Review: The Chieftains at the Kimmel Center

There are some who say the Kimmel Center’s Verizon Hall is shaped like a giant cello.

An untrained eye would make that kind of mistake. But anyone who attended the Chieftains concert at Philadelphia’s world-class concert hall could tell you: It’s a big Irish fiddle—obviously.

In a stellar Saturday afternoon show, the band managed to turn the city’s premier symphonic concert hall into an intimate Irish house party. Certainly, it had most of the required elements—whoops, foot stomping, sing-alongs and even, at the end, a bit of dancing. Indeed, our photographer Gwyneth MacArthur, in her first visit to the Kimmel, wound up—with a gaggle of other delighted audience members—dancing a kind of “hora” on stage with the show’s rubber-legged dancers Jon and Nathan Pilatzke, Cara Butler, and a whole troupe of Shirley Temple-wigged dancers from the Ryan School of Irish Dance. (Shyness was never Gwyneth’s problem.)

The show actually began on a bit of a disconcerting note. On their flight into Philly, the airline lost the band’s luggage—including the uilleann pipes played by Chieftain-in-chief Paddy Moloney. (Something similar happened fairly recently to a treasured banjo owned by Solas leader Seamus Egan, I believe. There are certain things you should just not check in.)

But this is a band of long experience and struggles, and they soldiered on, serving up a couple of hours of brilliant, often breath-taking, Irish music. All of it was clearly rooted in Irish musical tradition, but there were the usual departures, including such tunes as “Cotton-Eyed Joe,” from the Chieftains’ 10th album. Bluegrass star Ricky Skaggs did the vocal honors on the album, but the Chieftains’ bodhran player and singer Kevin Conneff filled in more than ably.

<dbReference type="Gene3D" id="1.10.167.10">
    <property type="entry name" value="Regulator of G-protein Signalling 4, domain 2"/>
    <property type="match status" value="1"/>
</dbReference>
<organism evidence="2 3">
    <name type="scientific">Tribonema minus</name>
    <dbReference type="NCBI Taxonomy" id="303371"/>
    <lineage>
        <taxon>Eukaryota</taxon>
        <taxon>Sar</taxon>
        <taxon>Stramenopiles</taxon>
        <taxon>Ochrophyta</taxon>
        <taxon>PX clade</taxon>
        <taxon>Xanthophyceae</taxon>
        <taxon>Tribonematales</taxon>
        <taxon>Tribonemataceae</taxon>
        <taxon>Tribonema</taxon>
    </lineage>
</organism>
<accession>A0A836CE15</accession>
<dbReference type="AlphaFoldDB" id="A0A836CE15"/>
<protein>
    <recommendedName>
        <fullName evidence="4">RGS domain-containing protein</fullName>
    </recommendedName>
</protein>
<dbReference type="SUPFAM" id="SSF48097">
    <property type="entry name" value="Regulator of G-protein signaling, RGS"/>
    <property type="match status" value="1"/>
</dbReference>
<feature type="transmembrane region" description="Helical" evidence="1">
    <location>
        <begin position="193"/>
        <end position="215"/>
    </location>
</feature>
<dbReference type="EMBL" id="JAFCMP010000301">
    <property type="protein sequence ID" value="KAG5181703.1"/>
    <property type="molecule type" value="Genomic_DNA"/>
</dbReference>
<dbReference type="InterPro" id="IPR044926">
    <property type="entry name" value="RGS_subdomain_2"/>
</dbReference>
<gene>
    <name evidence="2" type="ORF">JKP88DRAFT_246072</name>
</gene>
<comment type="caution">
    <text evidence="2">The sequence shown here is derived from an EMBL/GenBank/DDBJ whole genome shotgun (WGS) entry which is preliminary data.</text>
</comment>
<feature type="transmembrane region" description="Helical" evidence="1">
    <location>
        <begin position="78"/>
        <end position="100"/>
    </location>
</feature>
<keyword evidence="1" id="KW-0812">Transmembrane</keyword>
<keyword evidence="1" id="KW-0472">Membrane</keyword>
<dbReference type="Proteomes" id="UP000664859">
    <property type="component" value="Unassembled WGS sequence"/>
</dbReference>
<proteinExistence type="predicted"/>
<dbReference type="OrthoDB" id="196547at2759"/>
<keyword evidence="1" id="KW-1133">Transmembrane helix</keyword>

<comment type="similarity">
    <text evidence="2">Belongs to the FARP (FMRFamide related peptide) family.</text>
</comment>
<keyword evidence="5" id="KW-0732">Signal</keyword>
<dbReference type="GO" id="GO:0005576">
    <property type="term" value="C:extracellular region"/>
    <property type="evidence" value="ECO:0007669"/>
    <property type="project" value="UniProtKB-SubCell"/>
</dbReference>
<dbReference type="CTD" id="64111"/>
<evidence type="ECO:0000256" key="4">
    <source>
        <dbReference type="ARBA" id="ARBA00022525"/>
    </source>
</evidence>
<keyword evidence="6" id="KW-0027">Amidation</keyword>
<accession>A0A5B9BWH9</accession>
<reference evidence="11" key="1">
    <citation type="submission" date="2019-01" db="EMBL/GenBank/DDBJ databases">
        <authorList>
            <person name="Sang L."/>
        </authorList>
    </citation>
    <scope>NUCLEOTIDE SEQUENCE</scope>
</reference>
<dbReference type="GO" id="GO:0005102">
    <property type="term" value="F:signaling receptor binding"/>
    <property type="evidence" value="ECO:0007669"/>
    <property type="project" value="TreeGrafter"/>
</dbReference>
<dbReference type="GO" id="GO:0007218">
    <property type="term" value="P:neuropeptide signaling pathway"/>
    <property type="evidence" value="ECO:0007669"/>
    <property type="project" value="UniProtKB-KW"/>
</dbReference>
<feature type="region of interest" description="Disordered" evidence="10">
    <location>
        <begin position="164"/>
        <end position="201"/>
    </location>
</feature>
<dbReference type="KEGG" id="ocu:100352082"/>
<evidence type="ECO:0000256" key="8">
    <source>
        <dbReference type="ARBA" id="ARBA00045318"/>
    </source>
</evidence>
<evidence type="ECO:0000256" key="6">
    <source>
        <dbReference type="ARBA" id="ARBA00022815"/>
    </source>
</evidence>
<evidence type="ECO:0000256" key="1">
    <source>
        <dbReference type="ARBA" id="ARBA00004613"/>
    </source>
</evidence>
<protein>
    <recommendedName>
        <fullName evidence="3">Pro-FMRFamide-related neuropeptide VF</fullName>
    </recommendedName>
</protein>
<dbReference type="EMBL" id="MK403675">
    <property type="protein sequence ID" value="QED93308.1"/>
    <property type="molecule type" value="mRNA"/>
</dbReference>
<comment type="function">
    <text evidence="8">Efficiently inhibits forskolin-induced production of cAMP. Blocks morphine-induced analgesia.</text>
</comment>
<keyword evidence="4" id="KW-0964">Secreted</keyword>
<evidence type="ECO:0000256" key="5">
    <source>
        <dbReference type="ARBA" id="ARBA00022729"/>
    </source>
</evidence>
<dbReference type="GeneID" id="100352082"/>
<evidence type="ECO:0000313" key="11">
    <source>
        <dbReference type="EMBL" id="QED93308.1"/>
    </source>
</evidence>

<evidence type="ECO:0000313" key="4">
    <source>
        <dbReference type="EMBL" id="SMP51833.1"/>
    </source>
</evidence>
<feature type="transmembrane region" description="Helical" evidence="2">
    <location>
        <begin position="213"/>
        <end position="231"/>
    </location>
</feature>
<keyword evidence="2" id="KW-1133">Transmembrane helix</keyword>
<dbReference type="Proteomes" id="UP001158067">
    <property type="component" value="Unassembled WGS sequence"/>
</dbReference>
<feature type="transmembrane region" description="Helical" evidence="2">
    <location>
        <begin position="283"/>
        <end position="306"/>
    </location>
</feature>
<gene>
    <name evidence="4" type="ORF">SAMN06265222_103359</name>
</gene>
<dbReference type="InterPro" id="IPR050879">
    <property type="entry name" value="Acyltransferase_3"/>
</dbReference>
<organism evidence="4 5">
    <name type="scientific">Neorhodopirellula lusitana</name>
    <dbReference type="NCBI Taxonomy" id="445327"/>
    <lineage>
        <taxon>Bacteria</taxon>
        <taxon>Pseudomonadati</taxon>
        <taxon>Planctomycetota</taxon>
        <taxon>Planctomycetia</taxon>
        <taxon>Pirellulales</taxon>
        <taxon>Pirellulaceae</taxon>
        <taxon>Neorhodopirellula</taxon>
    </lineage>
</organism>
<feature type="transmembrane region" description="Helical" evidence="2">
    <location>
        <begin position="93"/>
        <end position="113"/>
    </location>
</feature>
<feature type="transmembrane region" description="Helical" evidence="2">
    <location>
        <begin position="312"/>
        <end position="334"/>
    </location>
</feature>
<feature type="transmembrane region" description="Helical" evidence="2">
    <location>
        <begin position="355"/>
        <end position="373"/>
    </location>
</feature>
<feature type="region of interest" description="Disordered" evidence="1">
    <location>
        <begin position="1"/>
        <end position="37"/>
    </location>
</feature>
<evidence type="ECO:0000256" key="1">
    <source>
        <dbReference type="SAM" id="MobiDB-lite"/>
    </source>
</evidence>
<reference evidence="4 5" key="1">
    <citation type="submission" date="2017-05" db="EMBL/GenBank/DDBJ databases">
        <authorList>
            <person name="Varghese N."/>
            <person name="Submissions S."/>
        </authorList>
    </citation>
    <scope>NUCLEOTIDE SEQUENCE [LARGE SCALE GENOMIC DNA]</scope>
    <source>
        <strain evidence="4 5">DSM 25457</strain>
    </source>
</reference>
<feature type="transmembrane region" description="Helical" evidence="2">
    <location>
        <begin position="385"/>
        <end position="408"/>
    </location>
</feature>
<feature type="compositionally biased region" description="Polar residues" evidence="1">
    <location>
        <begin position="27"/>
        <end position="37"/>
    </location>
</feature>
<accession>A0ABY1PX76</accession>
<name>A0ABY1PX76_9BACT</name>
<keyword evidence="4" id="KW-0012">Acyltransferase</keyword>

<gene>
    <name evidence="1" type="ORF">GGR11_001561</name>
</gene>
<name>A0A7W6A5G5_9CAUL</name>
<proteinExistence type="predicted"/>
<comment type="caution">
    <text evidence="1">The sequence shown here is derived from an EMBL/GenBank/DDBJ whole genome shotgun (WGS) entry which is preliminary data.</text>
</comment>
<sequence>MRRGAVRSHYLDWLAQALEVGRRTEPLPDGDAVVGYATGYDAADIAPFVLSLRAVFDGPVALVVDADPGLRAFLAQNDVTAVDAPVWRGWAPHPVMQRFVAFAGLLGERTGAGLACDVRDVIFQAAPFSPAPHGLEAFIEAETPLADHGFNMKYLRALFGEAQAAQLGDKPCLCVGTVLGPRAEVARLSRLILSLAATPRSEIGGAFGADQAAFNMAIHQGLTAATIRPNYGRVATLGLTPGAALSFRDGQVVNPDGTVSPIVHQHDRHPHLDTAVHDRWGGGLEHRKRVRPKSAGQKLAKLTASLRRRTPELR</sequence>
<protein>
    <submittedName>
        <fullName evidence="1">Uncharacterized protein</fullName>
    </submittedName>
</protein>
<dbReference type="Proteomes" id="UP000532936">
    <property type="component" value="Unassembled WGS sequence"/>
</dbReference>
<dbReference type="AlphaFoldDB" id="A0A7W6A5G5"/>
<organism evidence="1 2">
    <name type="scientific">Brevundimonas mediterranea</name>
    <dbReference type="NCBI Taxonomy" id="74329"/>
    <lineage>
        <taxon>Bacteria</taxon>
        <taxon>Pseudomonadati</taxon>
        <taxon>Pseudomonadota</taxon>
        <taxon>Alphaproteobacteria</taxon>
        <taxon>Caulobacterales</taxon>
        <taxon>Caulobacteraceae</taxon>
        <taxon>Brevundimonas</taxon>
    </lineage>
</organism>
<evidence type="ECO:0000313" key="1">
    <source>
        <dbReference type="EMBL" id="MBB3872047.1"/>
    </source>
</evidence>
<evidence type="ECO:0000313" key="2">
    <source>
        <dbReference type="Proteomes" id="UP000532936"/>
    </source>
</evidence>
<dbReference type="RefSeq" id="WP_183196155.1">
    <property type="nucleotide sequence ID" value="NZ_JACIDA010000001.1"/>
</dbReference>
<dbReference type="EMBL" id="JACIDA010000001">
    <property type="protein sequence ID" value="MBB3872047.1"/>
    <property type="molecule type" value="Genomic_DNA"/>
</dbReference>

As promised, the Chieftains also dabbled a bit in music from Scotland. Alyth McCormack, from a little island called Lewis in the Outer Hebrides, has a high, clear voice (marred somewhat by intermittent feedback). She dazzled the crowd with a display of that peculiar act of Scottish lyrical tongue-twisting known as mouth music. “You’ll see why they call it that,” she said before she sang. And, yes, we did see.

Introducing McCormack was a piper who played a lovely, haunting version of the standard pipe band tune, “The Rowan Tree.” The Chieftains blended in along the way with Matt Molloy’s flute, Paddy’s chirping tin whistle and Seane Keane’s fiddle. It wasn’t the first or the last time that night that Gwyneth’s eyes misted over.

No Chieftains show is complete without some dancing pyrotechnics from the Pilatzkes. They joined with Cara Butler for one of the most peculiar—and, at the same time, inspired—dance routines you’ll ever see, performed entirely while seated on chairs. Most of us were falling out of our chairs at the end.

Harper Triona Marshall and Irish singer Carmel Conway also joined the show in Philly. Conway performed an achingly beautiful version of the “The Foggy Dew,” and Marshall pretty much set the stage on fire with her version of “Carolan’s Concerto.” Before the concert, Paddy mentioned that it was the best version of the piece he’d ever heard. I wouldn’t argue.

The Chieftains clearly relish playing in the Kimmel—and who could blame them? It’s not really St. Patrick’s Day in Philadelphia until the Chieftains play there, in that lovely place. I wish we didn’t have to wait ‘til next St. Patrick’s Day to hear them there again.

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